Livestock are a self-regenerating source of food, clothing, insulation and thousands of other products which are often oil-based alternatives and the inputs can be sustainable, namely grass and water.

I'm sure most of us would consider it a dereliction of our duty and responsibility to the environment, to drastically reduce livestock numbers.
 

puppet

Member
Livestock Farmer
Location
sw scotland
I see the CEO of plant-based meat company Beyond Meat claiming their burgers use 99% less water and 93% less land than beef and livestock farming creates 14% of global emissions.
All reported on BBC and all completely wrong for the UK but the public just soak up these figures.
 
Hey there SilliamWhale,
Thanks for sharing your view. That's what I love about our times, we all get to choose what feels right, at least to some extent. Eat meat, don't eat meat, there's something for everyone!

And if the ELMs can help you protect nature while also allowing your business to thrive, that's great! I get the sense that the new policies are attracting a wide range of reactions so I'm glad if they can work for you. Take care.

I think meat is a superfood the qualities of which I think we are underestimating at our peril.
 
I see the CEO of plant-based meat company Beyond Meat claiming their burgers use 99% less water and 93% less land than beef and livestock farming creates 14% of global emissions.
All reported on BBC and all completely wrong for the UK but the public just soak up these figures.

I'd never touch a plant based burger unless it was a genuinely home made one. Why would you want that processed crap? This is a beyond meat burger ingredients: water, pea protein, expeller-pressed canola oil, refined coconut oil, rice protein, natural flavors, cocoa butter, mung bean protein, methylcellulose, potato starch, apple extract, pomegranate extract, salt, potassium chloride, vinegar, lemon juice concentrate, sunflower lecithin, beet juice extract - I'd genuinely rather have a lamb chop, sirloin steak or piece of roast pork.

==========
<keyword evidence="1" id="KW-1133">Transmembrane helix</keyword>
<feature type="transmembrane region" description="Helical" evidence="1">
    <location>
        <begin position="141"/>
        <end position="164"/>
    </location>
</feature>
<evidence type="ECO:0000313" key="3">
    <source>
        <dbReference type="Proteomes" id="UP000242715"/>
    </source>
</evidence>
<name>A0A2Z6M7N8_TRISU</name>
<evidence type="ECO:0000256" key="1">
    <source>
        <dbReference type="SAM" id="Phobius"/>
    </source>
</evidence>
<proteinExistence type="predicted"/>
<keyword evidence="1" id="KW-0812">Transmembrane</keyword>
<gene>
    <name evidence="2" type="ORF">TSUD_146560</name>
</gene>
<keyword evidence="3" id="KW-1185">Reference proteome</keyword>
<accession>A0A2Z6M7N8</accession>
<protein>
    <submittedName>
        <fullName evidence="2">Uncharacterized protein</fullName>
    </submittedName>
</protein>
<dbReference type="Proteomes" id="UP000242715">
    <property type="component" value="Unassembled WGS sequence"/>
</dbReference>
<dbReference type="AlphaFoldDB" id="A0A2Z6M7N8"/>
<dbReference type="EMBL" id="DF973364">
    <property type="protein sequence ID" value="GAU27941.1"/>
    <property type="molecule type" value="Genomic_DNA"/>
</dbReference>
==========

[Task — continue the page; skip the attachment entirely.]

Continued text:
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Lincoln75

Member
Mad dash into Tesco the other night , grabbed bread . milk and as I`d missed lunch a pack of mini pork pies to munch on the way home , one bite told me something was wrong, `kin disgusting so I then read the packet "Plant based pie" :sick: never again :ROFLMAO: .
 

Update on the Sustainable Farming Incentive pilot

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Update on the Sustainable Farming Incentive pilot

Written by Lisa Applin

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In July, we opened the applications window for farmers to join our Sustainable Farming Incentive pilot.

The Sustainable Farming Incentive is 1 of the 3 new environmental land management schemes. It sits alongside the future Local Nature Recovery and Landscape Recovery schemes.

Through the Sustainable Farming Incentive, farmers will be paid for environmentally sustainable actions – ones that are simple to do and do not require previous agri-environment scheme experience.

We are piloting the scheme to...